So when I'm brushing and masking, it's easy to tap one button to the next.  Look closely where these buttons are located in your keyboard.  There are some other brush commands that can be added to this configuration, but I just prefer the 4 commands I stated above.

I then chose Navigation next.  The following buttons are my configuration:
  • Zoom in
  • Zoom out
  • Zoom 100%
  • Zoom to fit
These are not bad buttons.  They are quite close to each other (except for the 'ctrl' button).  But I still chose to configure them.  I can remove these navigation buttons and change to something else but I can't think of any other commands to use it.

With the final four (4) buttons, I decided to program the commands below:
  • All in One Layer
  • Duplicate Top Layer
Again, the 4 configurations mentioned above are not that hard to press (I'm used to pressing those 4 buttons simultaneously) but I put them there as I don't have anything to put there and I want to maximise the programmable buttons.  Below is my button setup:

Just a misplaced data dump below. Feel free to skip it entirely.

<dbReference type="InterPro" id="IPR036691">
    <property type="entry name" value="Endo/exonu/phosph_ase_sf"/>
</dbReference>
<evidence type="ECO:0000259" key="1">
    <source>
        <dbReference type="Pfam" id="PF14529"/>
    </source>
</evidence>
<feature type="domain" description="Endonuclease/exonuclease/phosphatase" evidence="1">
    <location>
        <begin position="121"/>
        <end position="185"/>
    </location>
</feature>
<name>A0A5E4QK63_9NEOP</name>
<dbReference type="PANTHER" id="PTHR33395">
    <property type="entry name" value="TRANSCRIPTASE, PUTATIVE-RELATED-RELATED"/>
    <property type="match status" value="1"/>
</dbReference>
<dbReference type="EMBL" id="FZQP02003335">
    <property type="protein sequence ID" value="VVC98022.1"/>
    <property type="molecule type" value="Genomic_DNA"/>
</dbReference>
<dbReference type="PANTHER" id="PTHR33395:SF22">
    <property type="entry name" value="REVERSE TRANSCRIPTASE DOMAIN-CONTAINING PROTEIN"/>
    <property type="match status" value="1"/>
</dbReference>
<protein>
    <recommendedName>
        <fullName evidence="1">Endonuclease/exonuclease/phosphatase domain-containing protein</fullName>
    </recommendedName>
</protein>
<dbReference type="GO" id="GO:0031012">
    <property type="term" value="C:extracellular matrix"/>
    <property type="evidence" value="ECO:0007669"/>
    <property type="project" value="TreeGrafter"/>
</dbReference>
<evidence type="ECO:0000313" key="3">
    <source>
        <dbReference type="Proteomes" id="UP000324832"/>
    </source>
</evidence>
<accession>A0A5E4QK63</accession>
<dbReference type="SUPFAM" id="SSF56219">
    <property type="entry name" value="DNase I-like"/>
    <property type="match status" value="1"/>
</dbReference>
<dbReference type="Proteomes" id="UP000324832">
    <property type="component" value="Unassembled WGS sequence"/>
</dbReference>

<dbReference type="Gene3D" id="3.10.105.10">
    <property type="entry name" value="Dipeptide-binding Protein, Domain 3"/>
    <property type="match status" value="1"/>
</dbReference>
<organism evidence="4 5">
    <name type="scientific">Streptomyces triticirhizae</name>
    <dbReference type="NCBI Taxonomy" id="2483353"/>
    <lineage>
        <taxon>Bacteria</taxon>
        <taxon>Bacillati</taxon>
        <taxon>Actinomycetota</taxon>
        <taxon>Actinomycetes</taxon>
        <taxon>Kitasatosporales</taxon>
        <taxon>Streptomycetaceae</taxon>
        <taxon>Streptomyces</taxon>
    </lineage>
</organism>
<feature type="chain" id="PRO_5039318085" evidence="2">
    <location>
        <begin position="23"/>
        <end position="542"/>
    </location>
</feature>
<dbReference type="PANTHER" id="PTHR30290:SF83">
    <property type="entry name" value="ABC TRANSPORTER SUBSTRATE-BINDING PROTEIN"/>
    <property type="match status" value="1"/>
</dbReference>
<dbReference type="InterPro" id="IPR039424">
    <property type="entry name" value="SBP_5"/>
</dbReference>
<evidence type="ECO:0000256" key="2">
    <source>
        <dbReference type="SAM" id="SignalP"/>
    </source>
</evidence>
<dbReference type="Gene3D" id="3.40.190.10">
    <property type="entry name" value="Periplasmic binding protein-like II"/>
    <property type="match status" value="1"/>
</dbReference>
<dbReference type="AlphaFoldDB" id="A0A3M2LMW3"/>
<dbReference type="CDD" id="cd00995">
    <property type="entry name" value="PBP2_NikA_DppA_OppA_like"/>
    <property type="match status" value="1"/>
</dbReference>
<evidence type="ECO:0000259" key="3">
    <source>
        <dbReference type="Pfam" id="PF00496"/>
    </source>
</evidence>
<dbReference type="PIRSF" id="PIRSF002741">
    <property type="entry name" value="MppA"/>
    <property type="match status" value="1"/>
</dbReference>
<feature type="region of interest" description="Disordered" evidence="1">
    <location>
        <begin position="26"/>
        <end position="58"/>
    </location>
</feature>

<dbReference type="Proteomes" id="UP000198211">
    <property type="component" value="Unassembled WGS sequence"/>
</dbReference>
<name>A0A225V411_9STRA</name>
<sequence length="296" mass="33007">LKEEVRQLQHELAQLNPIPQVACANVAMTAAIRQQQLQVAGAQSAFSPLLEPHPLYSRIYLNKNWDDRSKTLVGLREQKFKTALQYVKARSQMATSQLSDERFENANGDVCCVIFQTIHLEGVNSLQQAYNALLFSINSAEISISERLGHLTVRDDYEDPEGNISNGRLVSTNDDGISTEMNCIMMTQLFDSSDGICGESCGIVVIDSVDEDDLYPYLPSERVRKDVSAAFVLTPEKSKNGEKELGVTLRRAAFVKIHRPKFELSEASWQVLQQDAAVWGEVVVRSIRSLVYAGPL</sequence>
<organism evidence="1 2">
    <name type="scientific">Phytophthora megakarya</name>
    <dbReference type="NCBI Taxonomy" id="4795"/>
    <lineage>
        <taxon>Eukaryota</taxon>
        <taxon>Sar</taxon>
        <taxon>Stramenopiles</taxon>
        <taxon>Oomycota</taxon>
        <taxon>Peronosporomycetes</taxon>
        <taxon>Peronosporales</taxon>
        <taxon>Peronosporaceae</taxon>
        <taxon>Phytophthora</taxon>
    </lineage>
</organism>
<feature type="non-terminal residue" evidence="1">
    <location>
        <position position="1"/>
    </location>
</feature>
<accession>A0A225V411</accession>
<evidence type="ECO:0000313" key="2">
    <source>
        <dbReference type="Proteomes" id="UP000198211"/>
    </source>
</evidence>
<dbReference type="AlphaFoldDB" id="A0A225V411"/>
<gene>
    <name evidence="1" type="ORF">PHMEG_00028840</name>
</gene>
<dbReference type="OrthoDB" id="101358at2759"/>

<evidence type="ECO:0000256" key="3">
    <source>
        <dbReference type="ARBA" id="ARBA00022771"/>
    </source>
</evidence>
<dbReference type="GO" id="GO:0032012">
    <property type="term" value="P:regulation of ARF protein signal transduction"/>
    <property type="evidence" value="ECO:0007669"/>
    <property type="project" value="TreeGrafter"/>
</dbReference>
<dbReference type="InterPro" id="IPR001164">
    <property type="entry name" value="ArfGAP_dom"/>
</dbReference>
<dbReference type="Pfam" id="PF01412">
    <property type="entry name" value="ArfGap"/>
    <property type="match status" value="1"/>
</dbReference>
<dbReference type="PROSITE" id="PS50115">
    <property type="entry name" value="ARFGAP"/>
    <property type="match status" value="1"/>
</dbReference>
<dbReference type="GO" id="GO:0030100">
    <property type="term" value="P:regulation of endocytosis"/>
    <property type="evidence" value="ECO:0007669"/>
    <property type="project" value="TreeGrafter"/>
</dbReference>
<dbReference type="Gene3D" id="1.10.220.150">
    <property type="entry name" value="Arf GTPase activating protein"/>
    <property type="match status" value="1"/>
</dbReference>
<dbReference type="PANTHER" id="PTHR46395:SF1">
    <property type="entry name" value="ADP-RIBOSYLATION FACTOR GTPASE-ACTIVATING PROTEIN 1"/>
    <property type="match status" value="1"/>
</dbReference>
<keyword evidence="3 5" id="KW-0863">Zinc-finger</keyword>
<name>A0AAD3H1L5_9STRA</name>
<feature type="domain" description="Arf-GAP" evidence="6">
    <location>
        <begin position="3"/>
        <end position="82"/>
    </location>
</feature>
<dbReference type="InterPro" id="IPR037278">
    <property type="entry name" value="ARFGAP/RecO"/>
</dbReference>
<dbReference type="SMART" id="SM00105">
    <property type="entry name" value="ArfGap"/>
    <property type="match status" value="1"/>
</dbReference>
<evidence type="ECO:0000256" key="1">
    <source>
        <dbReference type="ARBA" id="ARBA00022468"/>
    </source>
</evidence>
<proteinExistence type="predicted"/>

Philip Avellana, iori, adventscape, Logitech, Gaming Software, button configuration, G19, keyboard
Photoshop Button Configuration (Logitech G19)

Philip Avellana, iori, adventscape, peripherals, tools, logitech, workflow, keyboard, G19
Logitech G19 Programmable Buttons
Philip Avellana, iori, adventscape, peripherals, tools, logitech, workflow, G19, keyboard
Closer look at the programmable Buttons

Depending on how you edit, you can configure more relevant commands in the buttons.  It's just fun and worthwhile that you don't need to jump from this side of the keyboard to the other side and back.  

Now, all of my fingers stay at those G-buttons while my thumb stays at the spacebar (pan).  My hand does not hover across the area of the keyboard any more.  My fingers just press a button.



Windows Environment
You can save several sets of configurations.  The ones I just did above is just for Lightroom and Photoshop.  You can configure some heavily used desktop functions.  I have the following commands configured when I'm in Windows Environment:



Philip Avellana, iori, adventscape, Logitech, Gaming Software, button configuration, desktop